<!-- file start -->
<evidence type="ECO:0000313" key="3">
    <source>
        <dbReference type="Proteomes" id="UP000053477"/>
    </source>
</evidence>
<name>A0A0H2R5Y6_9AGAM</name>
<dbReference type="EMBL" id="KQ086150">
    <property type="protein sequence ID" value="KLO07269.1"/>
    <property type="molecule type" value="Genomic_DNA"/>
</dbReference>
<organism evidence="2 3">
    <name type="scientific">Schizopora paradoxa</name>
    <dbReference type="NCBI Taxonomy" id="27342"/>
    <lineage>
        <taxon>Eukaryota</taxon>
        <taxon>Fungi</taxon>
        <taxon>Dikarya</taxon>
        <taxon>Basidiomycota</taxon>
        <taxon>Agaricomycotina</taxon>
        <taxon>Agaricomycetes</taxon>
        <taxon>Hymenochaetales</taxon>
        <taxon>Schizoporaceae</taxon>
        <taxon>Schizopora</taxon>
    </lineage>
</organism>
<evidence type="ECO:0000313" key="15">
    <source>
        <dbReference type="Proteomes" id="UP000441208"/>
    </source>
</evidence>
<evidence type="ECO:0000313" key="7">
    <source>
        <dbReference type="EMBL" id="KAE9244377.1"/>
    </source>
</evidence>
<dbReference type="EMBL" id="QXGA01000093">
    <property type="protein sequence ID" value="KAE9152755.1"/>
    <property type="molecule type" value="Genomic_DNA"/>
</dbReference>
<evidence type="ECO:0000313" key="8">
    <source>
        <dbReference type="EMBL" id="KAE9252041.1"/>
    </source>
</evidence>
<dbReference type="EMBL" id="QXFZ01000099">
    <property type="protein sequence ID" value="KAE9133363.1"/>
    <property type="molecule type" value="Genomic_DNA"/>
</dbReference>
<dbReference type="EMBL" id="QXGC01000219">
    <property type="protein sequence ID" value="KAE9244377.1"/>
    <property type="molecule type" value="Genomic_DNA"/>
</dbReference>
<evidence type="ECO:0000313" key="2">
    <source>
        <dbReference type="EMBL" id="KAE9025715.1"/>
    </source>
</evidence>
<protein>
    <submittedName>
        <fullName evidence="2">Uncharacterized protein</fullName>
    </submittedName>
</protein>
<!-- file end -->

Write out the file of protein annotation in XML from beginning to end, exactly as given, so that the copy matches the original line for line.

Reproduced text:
<evidence type="ECO:0000313" key="3">
    <source>
        <dbReference type="Proteomes" id="UP000053477"/>
    </source>
</evidence>
<name>A0A0H2R5Y6_9AGAM</name>
<dbReference type="EMBL" id="KQ086150">
    <property type="protein sequence ID" value="KLO07269.1"/>
    <property type="molecule type" value="Genomic_DNA"/>
</dbReference>
<organism evidence="2 3">
    <name type="scientific">Schizopora paradoxa</name>
    <dbReference type="NCBI Taxonomy" id="27342"/>
    <lineage>
        <taxon>Eukaryota</taxon>
        <taxon>Fungi</taxon>
        <taxon>Dikarya</taxon>
        <taxon>Basidiomycota</taxon>
        <taxon>Agaricomycotina</taxon>
        <taxon>Agaricomycetes</taxon>
        <taxon>Hymenochaetales</taxon>
        <taxon>Schizoporaceae</taxon>
        <taxon>Schizopora</taxon>
    </lineage>
</organism>
<evidence type="ECO:0000313" key="15">
    <source>
        <dbReference type="Proteomes" id="UP000441208"/>
    </source>
</evidence>
<evidence type="ECO:0000313" key="7">
    <source>
        <dbReference type="EMBL" id="KAE9244377.1"/>
    </source>
</evidence>
<dbReference type="EMBL" id="QXGA01000093">
    <property type="protein sequence ID" value="KAE9152755.1"/>
    <property type="molecule type" value="Genomic_DNA"/>
</dbReference>
<evidence type="ECO:0000313" key="8">
    <source>
        <dbReference type="EMBL" id="KAE9252041.1"/>
    </source>
</evidence>
<dbReference type="EMBL" id="QXFZ01000099">
    <property type="protein sequence ID" value="KAE9133363.1"/>
    <property type="molecule type" value="Genomic_DNA"/>
</dbReference>
<dbReference type="EMBL" id="QXGC01000219">
    <property type="protein sequence ID" value="KAE9244377.1"/>
    <property type="molecule type" value="Genomic_DNA"/>
</dbReference>
<evidence type="ECO:0000313" key="2">
    <source>
        <dbReference type="EMBL" id="KAE9025715.1"/>
    </source>
</evidence>
<protein>
    <submittedName>
        <fullName evidence="2">Uncharacterized protein</fullName>
    </submittedName>
</protein>